Wim S. : Just a few months ago, the great overview document 'Collected' by Lynyrd Skynyrd was released and now we're rejoicing with 'Live In Atlantic City', a CD (and DVD) release of one of the biggest southern rock bands ever. This summer I was in the south of the United States and I saw with my own eyes how great this band still is over there. 'Sweet Home Alabama' is still among the most played songs on American radio in 2018. And rightly so! And the band has a whole load more great songs. Ed King, one of the guitarists of the band, passed away last week; Ed can join a considerable number of Skynyrd musicians who have already died. In that respect, it is really a band that has fallen a lot and has risen again just as often. Just go and see the documentary 'Gone With The Wind' (also on Netflix) and you know what I'm talking about.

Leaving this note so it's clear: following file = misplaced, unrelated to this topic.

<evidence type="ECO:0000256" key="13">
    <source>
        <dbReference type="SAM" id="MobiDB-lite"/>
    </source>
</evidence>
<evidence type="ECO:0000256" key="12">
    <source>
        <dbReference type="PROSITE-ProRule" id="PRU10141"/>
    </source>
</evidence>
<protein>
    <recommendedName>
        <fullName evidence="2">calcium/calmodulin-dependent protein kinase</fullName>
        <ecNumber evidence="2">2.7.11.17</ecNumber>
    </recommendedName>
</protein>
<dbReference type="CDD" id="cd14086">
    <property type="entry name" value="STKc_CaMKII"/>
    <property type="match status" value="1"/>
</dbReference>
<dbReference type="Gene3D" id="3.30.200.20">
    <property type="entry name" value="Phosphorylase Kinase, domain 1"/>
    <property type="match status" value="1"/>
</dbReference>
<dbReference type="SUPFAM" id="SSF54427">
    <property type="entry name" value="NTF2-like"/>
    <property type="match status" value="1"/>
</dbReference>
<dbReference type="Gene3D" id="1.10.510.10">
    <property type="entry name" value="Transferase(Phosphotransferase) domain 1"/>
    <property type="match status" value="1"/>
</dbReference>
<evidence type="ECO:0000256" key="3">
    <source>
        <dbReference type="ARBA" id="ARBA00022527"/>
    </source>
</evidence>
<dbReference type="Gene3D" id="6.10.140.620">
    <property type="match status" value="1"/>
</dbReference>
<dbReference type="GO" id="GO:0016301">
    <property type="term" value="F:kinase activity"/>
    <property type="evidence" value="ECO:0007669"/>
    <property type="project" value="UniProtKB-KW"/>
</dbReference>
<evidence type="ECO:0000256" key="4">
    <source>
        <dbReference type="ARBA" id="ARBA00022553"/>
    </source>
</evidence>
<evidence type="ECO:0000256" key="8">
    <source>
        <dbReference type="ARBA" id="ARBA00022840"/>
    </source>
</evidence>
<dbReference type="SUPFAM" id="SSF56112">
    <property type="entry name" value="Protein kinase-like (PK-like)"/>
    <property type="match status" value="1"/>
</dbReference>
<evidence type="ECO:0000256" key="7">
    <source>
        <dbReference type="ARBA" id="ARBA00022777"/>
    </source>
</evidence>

Unfortunately I did not receive the DVD or Blu-Ray so I can only say something about the music. But believe me, that is not a punishment. On this live registration from Atlantic City we hear a lot of well known, old songs of course. Then I'm talking about songs like 'Working For MCA' and Gimme Three Steps'. It becomes especially interesting when a few guest musicians appear. We hear Hank Williams Jr. ('Down South Jukin') but also Bo Bice in a fantastic version of 'Gimme Back My Bullets'. It gets really exciting and great fun when 3 Doors Down appears on stage to play along. Then we not only hear the Skynyrd classic 'That Smell' but also the monster hit of 3 Doors Down 'Kryptonite', which after a Skynyrd treatment turns out to be a more than nice tune. The vocal cords by Johnny van Zant and the guitars by Rick Medlocke and others give that song the right southern feel. With all guests on stage the show is concluded with two inevitable songs, namely 'Call Me The Breeze' (jesus, what a great song that still is) and 'Sweet Home Alabama' (has the status of a national hymn, at least for the South of the US). Skynyrd themselves finally close out with a long version of 'Free Bird' which also gives me goose bumps. A must for the serious lover of southern rock as it was once intended.